02 December 2008

Role Models

Role Models

Christmas cheer, teenage vampires, James Bond and heroic animals are crowding the multiplexes, and the end-of-the-year “prestige” pics are just around the corner. Yet a little comedy has shown enough legs to remain in wide release for the past month, quietly grossing nearly $58 million at the box office. It’s also one of the fall’s best movies.

The movie in question is Role Models. It’s not a Judd Apatow production, but you’re forgiven if you get that impression. The cast features several Apatow veterans, starting at the top with The Great Paul Rudd, as well as Elizabeth Banks, Jane Lynch and McLovin himself, Christopher Mintz-Plasse. Just as important, Role Models has that distinct Apatow flavor, blending raunch with both wit and heart.

The titular characters are Danny (Rudd) and Wheeler (Seann William Scott), energy drink reps who peddle their product, Minotaur, at schools, promoting it as alternative to drugs. Wheeler, who wears the Minotaur costume, loves his job, but it’s not exactly the high life for Danny. After his lawyer girlfriend, Beth (Banks), dumps him, he goes on a rampage at a school that results in both he and Wheeler looking at some time behind bars. Thanks to some legal maneuvering by Beth, Danny and Wheeler, ordered to perform community service, end up in a Big Brother-style program called Sturdy Wings instead of the big house.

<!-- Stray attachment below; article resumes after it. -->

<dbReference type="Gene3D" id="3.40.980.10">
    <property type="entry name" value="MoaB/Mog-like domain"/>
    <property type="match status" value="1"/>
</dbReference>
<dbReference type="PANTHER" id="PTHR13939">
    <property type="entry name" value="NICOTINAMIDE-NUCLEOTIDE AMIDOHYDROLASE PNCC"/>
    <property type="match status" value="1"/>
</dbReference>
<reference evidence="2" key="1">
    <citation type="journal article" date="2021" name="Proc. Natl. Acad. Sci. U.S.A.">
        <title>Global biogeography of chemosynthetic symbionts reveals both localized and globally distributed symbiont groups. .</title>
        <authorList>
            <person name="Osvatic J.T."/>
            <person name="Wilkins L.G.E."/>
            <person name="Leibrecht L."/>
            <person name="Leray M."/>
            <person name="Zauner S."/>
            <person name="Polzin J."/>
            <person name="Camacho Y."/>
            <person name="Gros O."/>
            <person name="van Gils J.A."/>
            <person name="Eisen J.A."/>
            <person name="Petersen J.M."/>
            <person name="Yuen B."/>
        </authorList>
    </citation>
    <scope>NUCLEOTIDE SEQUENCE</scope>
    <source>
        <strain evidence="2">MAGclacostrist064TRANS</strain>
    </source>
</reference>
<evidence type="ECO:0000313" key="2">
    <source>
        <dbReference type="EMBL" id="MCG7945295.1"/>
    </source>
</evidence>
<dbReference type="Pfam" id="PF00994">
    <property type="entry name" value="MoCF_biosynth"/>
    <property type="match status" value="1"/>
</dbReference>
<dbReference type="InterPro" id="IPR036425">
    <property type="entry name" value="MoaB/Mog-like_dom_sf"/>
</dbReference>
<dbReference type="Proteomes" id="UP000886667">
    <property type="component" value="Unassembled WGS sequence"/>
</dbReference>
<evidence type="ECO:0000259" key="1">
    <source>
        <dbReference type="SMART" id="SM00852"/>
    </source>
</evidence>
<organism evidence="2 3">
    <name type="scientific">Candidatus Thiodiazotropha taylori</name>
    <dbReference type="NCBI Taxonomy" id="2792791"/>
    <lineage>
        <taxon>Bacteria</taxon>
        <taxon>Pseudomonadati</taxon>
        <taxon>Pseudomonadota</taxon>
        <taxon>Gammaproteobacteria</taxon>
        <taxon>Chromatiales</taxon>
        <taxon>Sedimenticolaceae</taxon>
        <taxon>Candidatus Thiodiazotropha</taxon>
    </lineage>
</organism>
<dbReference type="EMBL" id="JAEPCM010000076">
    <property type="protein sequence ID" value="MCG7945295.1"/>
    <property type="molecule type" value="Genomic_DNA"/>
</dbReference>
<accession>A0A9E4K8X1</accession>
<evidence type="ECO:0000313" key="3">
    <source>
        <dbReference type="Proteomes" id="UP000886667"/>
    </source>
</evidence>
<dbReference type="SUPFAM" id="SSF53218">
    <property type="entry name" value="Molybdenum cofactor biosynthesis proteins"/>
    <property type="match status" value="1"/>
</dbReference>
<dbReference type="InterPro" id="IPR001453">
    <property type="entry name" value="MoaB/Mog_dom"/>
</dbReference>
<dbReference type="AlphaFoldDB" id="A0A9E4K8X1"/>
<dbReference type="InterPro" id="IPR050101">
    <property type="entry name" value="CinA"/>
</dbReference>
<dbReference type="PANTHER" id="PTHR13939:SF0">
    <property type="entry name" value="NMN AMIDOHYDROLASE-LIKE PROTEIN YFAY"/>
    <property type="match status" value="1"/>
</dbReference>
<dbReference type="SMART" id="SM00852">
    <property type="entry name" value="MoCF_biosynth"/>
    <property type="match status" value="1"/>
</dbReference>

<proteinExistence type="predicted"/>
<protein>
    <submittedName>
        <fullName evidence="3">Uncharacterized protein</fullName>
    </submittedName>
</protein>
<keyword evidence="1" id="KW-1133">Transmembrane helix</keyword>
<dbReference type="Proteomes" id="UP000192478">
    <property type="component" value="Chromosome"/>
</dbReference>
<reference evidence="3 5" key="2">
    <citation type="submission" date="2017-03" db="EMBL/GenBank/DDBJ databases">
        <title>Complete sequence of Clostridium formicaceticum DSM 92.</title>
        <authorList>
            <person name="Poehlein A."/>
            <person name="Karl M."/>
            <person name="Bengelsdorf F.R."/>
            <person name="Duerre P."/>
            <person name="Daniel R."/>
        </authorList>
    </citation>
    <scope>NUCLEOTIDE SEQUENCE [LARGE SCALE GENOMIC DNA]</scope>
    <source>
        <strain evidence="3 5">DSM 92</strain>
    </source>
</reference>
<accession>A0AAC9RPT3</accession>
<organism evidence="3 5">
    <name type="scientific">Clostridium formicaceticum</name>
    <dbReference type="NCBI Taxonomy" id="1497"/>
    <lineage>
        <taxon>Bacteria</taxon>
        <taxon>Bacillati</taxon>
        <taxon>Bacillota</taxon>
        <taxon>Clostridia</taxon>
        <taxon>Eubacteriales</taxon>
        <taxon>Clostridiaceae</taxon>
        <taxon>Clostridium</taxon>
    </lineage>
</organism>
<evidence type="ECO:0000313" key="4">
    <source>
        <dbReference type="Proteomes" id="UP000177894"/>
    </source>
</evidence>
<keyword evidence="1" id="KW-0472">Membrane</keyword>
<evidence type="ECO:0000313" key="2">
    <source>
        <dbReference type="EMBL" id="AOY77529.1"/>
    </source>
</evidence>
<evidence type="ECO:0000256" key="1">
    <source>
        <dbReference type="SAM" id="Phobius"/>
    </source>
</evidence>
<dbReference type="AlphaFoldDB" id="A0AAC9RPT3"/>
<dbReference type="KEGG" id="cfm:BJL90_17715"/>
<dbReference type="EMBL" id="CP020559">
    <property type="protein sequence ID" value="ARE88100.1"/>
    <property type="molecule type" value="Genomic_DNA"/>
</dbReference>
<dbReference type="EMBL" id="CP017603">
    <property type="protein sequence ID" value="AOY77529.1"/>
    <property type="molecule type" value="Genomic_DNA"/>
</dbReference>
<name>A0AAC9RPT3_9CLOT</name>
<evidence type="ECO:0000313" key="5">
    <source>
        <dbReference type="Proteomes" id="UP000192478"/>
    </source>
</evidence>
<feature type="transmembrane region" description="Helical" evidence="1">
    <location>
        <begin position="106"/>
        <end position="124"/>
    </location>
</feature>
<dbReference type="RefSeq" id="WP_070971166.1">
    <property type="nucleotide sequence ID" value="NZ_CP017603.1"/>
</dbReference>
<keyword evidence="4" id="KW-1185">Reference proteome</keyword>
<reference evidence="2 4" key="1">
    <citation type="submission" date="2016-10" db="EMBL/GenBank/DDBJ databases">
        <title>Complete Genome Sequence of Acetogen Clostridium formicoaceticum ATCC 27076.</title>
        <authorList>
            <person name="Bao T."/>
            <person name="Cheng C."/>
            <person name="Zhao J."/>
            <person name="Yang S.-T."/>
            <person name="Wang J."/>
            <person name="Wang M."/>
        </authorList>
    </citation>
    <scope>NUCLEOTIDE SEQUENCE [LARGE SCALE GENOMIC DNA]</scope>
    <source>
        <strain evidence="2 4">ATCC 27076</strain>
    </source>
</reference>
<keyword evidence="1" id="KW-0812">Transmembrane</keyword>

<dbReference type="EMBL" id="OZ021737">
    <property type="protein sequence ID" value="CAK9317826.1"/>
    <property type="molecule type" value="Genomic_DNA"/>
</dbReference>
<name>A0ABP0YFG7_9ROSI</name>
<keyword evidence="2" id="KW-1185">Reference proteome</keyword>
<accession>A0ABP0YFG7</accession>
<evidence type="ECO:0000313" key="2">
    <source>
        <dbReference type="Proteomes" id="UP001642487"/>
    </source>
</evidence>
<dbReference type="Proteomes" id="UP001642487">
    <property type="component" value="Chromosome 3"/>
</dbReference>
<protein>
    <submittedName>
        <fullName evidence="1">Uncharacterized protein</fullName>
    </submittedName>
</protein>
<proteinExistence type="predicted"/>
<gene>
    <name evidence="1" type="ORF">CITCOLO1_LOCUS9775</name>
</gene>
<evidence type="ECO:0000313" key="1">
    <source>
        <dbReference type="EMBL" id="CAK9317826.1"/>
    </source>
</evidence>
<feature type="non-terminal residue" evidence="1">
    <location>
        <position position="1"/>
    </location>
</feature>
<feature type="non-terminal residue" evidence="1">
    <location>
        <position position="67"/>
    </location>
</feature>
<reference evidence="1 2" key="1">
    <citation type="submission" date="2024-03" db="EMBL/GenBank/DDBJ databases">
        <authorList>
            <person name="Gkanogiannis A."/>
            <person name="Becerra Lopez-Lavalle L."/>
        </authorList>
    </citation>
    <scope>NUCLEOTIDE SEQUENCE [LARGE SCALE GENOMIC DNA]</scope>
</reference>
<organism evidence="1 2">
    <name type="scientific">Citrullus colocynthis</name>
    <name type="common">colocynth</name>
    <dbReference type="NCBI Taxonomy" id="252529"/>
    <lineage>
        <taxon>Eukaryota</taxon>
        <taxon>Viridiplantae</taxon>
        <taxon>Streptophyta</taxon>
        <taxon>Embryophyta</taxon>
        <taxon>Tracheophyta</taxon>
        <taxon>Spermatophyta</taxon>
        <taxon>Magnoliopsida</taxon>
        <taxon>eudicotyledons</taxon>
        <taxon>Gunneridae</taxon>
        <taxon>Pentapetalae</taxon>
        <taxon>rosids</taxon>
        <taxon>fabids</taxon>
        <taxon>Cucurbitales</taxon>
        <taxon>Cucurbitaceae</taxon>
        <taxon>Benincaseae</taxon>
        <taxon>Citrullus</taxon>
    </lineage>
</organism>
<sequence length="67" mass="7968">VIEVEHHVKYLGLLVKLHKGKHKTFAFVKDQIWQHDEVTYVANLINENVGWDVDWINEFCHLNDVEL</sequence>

Wheeler is assigned to mentor the foul-mouthed Ronnie (Bobb’e J. Thompson), while Danny ends up with Augie (Mintz-Plasse), a cape-wearing teenager hopelessly obsessed with a live-action, medieval role-playing game. The game is “LAIRE” and its players have names like Ruzzik (Joe Lo Truglio), Davith of Glencracken (Matt Walsh) and King Argotron (Ken Jeong). They wear elaborate costumes, fight each other with fake weapons, even cast spells. Augie makes McLovin cool by comparison, his mother (Kerri Kenney) and stepfather (Ken Marino) seemingly doing all they can to reinforce his misfit status. But the LAIRE battleground, where he says he doesn’t have to be himself, is the one place where his true personality shows through. Surrounded by people who share his love for the game, he is accepted, embraced. There’s even a pretty girl, Esplen (Alexandra Stamler), who has caught his eye, though he’s too shy to do anything more than occasionally “kill” her in battle.

Danny just wants to log his required hours, be rid of Augie and done with the 30-day jail sentence hanging over his head. LAIRE is a joke to him and he sees Augie as the same loser everyone else does—at first. As he gets to know him—and especially after he sees his home life—he has a change of heart. This is when the movie switches from being merely amusing to really good.

The Wheeler/Ronnie story line is not as interesting; neither character has the depth of Danny or Augie. The writers (four are credited, including Rudd and director David Wain) must have recognized that, as they gradually move them to the background before a wonderful finale on the LAIRE field of battle. KISS fans will get a little extra enjoyment out of it.

Role Models does not match The 40-Year-Old Virgin, Knocked Up, Superbad or Forgetting Sarah Marshall, but don’t hold that against it; those movies are the gold standard for comedy in this decade. Role Models is one of the best recent comedies not bearing the Apatow name.

Grade: B+

(Rated R for crude and sexual content, strong language and nudity. 99 minutes.)

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